qu-scheduler is an extension to Qu that adds support for queueing jobs in the future.
Currently qu-scheduler only works with qu-redis and requires Redis 2.0 or newer.
Job scheduling is supported in two different ways: Recurring (scheduled) and Delayed.
Scheduled jobs are like cron jobs, recurring on a regular basis. Delayed jobs are Qu jobs that you want to run at some point in the future. The syntax is pretty explanatory:
Qu.enqueue_in(5.days, SendFollowupEmail) # run a job in 5 days # or Qu.enqueue_at(5.days.from_now, SomeJob) # run SomeJob at a specific time
# Rails 3.x: add it to your Gemfile gem 'qu-scheduler'
There are just a single thing
qu-scheduler needs to know about in order
to do it's jobs: the schedule. The easiest way to configure these things
is via the rake task. By default,
qu-scheduler depends on the "qu:setup"
rake task. Since you probably already have this task, lets just put our
qu-scheduler pretty much inherits everything else
# Qu tasks require 'qu/tasks' require 'qu-scheduler/tasks' namespace :qu do task :setup do require 'qu' require 'qu-scheduler' # If you want to be able to dynamically change the schedule, # uncomment this line. A dynamic schedule can be updated via the # Qu::Scheduler.set_schedule (and remove_schedule) methods. # When dynamic is set to true, the scheduler process looks for # schedule changes and applies them on the fly. # Note: This feature is still under development # Qu::Scheduler.dynamic = true # The schedule doesn't need to be stored in a YAML, it just needs to # be a hash. YAML is usually the easiest. Qu.schedule = YAML.load_file(Rails.root.join('config', 'your_resque_schedule.yml')) # If your don't depend on your application environment you need to # require your jobs here. Qu determines the queue exclusively from the # class, so we need to have access to them. require 'jobs' end end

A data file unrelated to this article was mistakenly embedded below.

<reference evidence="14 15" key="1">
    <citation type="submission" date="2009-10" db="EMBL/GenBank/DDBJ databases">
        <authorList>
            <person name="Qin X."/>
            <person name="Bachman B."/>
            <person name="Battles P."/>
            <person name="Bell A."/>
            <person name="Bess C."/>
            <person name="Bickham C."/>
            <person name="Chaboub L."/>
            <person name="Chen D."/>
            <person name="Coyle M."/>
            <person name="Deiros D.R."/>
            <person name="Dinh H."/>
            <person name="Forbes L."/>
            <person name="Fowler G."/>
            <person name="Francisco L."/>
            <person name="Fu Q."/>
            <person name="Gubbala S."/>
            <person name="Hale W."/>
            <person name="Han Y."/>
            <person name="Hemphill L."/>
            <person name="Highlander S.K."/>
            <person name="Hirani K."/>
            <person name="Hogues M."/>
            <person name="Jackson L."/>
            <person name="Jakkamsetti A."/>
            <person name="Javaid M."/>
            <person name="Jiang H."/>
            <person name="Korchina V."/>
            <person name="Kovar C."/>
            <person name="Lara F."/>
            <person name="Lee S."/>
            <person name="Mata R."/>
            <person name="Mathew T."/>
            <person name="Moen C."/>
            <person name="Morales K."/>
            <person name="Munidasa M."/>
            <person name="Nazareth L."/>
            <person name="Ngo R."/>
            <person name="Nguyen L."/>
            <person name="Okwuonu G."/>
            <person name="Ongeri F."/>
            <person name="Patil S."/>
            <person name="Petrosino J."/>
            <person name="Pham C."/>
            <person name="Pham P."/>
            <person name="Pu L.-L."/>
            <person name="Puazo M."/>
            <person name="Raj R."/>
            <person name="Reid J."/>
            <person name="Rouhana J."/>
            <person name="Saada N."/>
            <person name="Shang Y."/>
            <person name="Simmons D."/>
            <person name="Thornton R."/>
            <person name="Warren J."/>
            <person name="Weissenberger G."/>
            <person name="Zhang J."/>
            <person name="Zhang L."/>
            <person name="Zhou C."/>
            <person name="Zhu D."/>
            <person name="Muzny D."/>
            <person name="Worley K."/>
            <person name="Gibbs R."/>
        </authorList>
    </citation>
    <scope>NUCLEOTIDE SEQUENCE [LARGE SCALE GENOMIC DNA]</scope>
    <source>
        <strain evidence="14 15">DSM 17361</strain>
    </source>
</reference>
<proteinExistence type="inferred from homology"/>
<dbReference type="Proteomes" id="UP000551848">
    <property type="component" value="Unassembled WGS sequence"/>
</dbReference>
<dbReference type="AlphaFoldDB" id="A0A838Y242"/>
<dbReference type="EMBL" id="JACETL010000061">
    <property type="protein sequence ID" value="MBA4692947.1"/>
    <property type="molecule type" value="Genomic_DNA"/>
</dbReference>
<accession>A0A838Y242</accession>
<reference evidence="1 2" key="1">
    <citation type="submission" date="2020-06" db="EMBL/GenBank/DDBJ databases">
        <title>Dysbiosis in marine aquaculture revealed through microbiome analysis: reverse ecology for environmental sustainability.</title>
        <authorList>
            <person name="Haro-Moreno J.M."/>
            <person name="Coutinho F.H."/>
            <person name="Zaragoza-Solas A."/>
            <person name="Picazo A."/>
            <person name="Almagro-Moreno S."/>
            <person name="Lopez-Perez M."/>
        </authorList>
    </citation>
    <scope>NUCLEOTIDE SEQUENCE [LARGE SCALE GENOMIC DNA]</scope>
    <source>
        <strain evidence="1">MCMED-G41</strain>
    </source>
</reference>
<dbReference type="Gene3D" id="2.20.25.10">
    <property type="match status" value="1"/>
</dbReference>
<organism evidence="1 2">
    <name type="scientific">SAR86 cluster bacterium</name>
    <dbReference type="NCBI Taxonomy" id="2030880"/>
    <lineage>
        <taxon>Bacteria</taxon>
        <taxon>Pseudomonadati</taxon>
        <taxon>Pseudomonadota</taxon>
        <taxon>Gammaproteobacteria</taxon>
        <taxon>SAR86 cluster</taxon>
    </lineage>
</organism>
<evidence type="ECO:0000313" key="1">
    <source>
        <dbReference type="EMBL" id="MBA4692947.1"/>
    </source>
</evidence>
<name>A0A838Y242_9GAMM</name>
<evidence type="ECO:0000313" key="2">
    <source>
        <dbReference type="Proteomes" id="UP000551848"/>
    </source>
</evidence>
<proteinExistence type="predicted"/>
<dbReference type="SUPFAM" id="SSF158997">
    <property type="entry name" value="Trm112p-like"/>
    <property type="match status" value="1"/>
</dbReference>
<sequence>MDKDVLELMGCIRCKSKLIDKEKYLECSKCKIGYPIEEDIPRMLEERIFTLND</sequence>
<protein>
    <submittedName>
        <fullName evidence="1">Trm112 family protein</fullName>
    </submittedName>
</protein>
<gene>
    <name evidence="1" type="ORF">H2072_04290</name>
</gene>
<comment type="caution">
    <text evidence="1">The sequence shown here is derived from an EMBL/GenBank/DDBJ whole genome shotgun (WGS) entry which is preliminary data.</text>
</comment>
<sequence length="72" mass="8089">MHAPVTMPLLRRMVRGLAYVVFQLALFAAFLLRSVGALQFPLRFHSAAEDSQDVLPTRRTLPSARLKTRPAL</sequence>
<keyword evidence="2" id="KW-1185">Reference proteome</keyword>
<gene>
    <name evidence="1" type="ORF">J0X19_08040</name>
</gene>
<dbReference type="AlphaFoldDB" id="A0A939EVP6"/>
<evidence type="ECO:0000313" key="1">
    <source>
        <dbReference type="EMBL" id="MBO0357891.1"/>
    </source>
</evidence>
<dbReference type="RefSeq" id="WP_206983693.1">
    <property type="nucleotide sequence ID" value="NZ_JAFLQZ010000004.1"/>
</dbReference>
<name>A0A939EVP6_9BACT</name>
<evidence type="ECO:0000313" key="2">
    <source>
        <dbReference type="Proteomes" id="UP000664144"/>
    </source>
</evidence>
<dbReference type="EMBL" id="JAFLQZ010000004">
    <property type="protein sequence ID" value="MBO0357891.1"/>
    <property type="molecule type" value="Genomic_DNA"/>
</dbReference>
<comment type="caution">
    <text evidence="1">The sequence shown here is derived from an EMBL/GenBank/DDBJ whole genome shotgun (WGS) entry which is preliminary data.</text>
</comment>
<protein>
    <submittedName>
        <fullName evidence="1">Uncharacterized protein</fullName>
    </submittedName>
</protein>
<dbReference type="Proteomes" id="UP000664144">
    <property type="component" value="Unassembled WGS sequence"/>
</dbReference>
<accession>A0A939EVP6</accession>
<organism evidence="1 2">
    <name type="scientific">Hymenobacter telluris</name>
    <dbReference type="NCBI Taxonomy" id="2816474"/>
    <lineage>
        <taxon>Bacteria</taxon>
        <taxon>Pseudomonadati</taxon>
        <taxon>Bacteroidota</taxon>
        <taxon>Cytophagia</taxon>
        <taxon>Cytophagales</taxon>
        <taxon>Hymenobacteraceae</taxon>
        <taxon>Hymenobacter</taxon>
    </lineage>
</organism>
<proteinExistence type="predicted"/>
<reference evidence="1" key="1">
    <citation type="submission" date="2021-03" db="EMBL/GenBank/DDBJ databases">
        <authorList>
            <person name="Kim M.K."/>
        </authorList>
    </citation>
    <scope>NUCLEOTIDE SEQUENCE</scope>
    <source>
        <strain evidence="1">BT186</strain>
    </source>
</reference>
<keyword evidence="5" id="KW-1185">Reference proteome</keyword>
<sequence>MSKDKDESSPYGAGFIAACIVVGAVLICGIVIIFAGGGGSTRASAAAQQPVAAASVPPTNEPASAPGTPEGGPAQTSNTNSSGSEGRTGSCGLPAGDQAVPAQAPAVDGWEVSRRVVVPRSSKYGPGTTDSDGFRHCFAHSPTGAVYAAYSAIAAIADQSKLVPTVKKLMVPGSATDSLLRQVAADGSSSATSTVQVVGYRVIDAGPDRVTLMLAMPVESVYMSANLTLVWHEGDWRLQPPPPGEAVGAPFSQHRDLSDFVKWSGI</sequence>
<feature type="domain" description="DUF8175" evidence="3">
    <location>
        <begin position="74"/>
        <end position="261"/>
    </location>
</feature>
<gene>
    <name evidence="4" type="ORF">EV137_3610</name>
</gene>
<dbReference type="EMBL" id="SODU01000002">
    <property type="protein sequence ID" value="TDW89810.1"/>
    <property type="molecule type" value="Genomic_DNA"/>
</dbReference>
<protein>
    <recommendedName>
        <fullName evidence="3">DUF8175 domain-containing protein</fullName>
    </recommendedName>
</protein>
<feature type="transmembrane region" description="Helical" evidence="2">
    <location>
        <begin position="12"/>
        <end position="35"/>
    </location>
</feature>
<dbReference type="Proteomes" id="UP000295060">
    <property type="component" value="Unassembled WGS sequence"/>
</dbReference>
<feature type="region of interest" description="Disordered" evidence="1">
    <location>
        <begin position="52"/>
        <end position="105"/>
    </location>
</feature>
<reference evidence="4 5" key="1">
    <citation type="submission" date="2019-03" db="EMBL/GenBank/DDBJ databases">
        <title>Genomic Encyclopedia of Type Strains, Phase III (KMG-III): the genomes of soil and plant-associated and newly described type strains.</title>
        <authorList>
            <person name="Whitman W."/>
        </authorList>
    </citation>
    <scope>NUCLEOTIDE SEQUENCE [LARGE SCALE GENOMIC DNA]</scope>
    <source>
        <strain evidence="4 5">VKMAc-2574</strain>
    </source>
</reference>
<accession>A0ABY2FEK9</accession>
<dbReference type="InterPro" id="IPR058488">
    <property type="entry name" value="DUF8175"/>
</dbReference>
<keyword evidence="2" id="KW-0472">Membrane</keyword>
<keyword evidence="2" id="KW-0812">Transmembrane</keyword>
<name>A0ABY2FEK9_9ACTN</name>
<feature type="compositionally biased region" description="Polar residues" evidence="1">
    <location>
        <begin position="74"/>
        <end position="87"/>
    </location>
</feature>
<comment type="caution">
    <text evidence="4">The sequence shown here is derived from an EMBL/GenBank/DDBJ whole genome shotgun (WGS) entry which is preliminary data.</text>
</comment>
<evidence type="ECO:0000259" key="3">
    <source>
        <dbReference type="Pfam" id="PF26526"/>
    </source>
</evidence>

The scheduler process is just a rake task which is responsible for both queueing jobs from the schedule and polling the delayed queue for jobs ready to be pushed on to the work queues. For obvious reasons, this process never exits.
$ bundle exec rake qu:scheduler
NOTE: You DO NOT want to run more than one instance of the scheduler. Doing so will result in the same job being queued multiple times. You only need one instance of the scheduler running per application, regardless of number of servers.
If the scheduler process goes down for whatever reason, the delayed items that should have fired during the outage will fire once the scheduler process is started back up again (even if it is on a new machine). Missed scheduled jobs, however, will not fire upon recovery of the scheduler process.
Delayed jobs are one-off jobs that you want to be put into a queue at some point in the future. The classic example is sending email:
Qu.enqueue_in(5.days, SendFollowUpEmail, current_user.id)
This will store the job for 5 days in the Qu delayed queue at which time the scheduler process will pull it from the delayed queue and put it in the appropriate work queue for the given job. It will then be processed as soon as a worker is available (just like any other Qu job).
NOTE: The job does not fire exactly at the time supplied. Rather, once that time is in the past, the job moves from the delayed queue to the actual work queue and will be completed as workers as free to process it.